Still, when De-hong falls for a man who is a well-respected officer in the Communist Party, Shou-yu (also known as Wang Yu) she tries to become more dedicated to the Party, if only for his sake. The two marry, but Shou-yu's own conviction that he needs to put the needs of the Party before his own means that he often neglects his wife. De-hong, like her mother before her, is often lonely, and very unhappy, particularly since Party rules dictate that couples are seldom allowed to sleep together. These stiff rules do start to relax eventually - however, at the same time the ideal country that both Shou-yu and De-hong believe they are helping to build also starts to crumble away.

The couple have five children, including Jung Chang, the book's author. Chang's childhood is dominated by the growing cult of Mao; in contrast to Communists like Chang's parents, all Mao cared about was his own personal glory. After rising to power he began to stamp out past dissenters, present dissenters, possible future dissenters... And, of course, began brainwashing the children of China into believing the only way forward was his way. Chang herself willingly follows the other children, but thanks to her parents' influence finds herself starting to doubt Mao as she grew older. Still, she can't voice these doubts out loud, and like everyone else she is subject to the whims of the Communist Party's Leader - such as going to the country to work among peasants, despite constant illness and her lack of skills.

Mao's death leads to changes in China, although these changes are slow coming. Chang gets to go to university - something she's wanted to do for a very long time - and is able to study English, even meet foreigners. Finally, she is offered a scholarship to England, and the chance to leave China for good.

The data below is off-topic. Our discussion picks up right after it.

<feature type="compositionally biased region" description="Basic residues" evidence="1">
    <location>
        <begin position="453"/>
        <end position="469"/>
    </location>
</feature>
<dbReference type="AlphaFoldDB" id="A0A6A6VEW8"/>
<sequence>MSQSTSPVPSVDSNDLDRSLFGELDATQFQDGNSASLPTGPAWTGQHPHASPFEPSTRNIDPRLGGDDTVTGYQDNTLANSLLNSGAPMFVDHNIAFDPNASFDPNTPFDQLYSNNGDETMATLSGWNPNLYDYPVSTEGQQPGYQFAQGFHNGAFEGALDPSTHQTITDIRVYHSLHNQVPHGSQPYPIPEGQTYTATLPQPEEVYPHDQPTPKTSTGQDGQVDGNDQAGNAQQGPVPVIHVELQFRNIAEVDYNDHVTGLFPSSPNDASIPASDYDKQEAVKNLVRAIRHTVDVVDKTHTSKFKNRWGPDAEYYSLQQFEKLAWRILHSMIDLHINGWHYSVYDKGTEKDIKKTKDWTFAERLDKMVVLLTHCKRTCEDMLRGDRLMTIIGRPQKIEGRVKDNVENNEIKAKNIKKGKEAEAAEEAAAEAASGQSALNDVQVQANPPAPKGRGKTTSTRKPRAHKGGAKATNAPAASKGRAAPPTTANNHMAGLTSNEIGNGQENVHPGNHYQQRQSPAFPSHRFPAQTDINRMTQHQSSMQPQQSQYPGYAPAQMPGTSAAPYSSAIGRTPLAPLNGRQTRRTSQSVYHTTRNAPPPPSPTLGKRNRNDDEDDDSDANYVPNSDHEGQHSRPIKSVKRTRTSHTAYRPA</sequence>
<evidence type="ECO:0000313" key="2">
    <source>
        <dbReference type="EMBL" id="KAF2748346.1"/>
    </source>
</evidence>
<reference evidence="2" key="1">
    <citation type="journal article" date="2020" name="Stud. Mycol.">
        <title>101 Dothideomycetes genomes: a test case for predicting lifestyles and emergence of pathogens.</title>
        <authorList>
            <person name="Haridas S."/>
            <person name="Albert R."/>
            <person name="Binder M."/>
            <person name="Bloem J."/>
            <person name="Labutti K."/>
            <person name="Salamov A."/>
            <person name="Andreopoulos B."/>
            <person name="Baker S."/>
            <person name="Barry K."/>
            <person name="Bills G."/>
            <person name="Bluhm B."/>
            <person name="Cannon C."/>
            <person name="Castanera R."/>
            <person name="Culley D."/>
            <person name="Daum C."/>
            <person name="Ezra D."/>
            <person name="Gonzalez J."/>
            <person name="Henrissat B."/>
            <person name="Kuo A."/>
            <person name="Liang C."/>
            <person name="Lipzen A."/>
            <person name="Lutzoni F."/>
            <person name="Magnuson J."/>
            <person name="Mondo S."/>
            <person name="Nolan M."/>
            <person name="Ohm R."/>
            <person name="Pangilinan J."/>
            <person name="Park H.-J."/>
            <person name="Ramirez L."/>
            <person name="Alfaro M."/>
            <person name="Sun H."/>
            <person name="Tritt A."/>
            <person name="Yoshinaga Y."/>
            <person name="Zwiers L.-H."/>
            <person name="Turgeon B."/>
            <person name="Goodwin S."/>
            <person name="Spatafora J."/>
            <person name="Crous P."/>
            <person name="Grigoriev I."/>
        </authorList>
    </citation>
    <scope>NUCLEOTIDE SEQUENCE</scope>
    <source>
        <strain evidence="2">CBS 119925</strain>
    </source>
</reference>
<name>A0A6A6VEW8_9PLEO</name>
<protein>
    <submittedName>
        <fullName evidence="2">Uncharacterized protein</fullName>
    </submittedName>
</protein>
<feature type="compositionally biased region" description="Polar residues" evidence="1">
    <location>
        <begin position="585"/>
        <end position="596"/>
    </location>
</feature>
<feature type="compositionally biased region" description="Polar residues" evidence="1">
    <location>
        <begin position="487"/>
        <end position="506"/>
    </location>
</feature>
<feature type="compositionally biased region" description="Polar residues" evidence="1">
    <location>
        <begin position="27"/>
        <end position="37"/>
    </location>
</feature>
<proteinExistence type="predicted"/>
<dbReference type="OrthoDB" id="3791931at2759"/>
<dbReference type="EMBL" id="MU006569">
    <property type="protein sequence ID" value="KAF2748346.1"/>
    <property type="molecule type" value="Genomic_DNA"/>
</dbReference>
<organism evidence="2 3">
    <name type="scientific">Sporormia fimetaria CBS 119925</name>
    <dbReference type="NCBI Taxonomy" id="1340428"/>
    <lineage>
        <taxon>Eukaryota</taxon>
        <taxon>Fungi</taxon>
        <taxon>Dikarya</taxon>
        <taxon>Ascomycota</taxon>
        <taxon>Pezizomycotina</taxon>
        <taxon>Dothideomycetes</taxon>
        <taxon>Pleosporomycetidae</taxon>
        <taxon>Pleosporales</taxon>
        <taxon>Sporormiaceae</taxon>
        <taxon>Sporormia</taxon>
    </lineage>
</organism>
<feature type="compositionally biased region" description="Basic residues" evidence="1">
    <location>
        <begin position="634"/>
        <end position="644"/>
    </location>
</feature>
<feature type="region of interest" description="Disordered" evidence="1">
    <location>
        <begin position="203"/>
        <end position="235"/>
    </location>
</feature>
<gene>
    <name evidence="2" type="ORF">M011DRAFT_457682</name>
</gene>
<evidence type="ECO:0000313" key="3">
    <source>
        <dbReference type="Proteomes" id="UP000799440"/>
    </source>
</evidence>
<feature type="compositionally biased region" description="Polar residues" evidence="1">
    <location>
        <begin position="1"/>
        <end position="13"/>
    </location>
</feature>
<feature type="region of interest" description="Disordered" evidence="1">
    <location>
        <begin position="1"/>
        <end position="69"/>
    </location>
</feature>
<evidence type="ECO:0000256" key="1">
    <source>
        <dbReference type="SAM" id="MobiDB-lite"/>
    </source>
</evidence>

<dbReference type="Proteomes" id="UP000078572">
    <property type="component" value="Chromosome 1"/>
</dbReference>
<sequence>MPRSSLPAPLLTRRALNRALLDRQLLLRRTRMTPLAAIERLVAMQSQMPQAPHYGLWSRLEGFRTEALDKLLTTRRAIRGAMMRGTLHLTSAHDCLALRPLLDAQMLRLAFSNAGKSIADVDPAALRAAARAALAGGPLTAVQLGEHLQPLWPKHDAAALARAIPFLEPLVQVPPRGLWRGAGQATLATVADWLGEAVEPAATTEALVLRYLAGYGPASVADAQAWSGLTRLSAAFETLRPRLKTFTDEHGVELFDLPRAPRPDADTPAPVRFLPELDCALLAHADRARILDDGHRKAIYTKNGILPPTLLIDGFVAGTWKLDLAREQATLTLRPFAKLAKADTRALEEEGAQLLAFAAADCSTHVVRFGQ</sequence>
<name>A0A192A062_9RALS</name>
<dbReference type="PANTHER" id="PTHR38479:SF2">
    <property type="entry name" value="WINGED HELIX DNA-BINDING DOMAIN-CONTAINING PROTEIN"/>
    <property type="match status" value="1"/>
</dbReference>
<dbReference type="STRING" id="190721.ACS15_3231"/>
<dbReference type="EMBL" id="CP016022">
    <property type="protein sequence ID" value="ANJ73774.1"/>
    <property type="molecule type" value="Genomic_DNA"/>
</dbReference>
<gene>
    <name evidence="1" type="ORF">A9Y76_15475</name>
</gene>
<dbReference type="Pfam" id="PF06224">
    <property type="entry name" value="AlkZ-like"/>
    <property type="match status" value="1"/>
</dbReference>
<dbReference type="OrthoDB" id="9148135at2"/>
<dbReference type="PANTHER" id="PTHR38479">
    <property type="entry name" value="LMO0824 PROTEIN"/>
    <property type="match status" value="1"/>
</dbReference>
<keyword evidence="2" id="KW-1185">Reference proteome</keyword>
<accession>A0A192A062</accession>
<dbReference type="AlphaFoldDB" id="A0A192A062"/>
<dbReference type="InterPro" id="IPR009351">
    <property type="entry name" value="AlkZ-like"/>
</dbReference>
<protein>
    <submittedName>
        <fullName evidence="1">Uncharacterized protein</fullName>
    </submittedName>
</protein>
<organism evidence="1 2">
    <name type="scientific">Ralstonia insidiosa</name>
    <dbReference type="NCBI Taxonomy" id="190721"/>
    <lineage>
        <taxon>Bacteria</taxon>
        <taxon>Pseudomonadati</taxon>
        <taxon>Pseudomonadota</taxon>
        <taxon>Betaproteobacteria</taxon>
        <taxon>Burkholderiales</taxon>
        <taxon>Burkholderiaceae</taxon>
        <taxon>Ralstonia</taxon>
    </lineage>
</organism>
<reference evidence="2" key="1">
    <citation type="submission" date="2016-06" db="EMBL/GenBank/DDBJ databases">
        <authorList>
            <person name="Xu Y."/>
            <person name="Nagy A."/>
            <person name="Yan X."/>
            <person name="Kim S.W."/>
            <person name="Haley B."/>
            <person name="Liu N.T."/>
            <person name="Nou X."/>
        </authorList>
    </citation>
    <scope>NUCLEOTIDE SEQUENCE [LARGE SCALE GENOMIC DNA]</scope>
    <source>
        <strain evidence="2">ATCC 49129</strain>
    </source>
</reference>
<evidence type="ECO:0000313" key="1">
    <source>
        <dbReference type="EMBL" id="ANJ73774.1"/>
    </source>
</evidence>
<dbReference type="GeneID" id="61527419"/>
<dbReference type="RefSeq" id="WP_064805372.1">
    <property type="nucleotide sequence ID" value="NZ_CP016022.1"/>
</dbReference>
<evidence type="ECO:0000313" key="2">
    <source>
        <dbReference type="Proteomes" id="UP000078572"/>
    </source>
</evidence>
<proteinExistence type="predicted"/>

The Good and the Bad
The biggest problem I have with this book is the same problem I have with any autobiography, which is that it is impossible for the writer to describe her characters - her friends, family and enemies - without any bias, or to describe how an event transpired with a wholly impartial view. Chang does do a wonderful job with her grandmother and mother - although she clearly admires and loves them, she doesn't treat them softly, nor does she go the other way and treat them too harshly. When it comes to describing her own life, however, it really felt to me like she was talking herself up a little. Maybe I was just too cynical towards what I was reading, but whatever it was I didn't enjoy her story as much as I enjoyed the stories of her mother and grandmother.

Besides that, this was a wonderful book. It wasn't nearly as depressing as I thought it was going to be, and even when Chang is describing the most horrific of events she does so in such an even tone that it's surprisingly readable - she doesn't lay on the emotion, or revel in shocking her audience, she's simply telling what happened. That's really what makes Chang's story so believable, I think.

So should I read it or what?
This isn't a light read, but definitely worth putting in a few days of reading (even if I did start to skim a little towards the end...)

Unrelated link of the day: Superflat First Love, an animated music video created by Takashi Murakami for Louis Vuitton. Cute and cracktastic, this link was passed on to me from a friend who as big a dork about anime as I am.

1 comment:

Sadako said...

This looks cool...once I'm in the mood for a heavier type read, I'll try to check it out!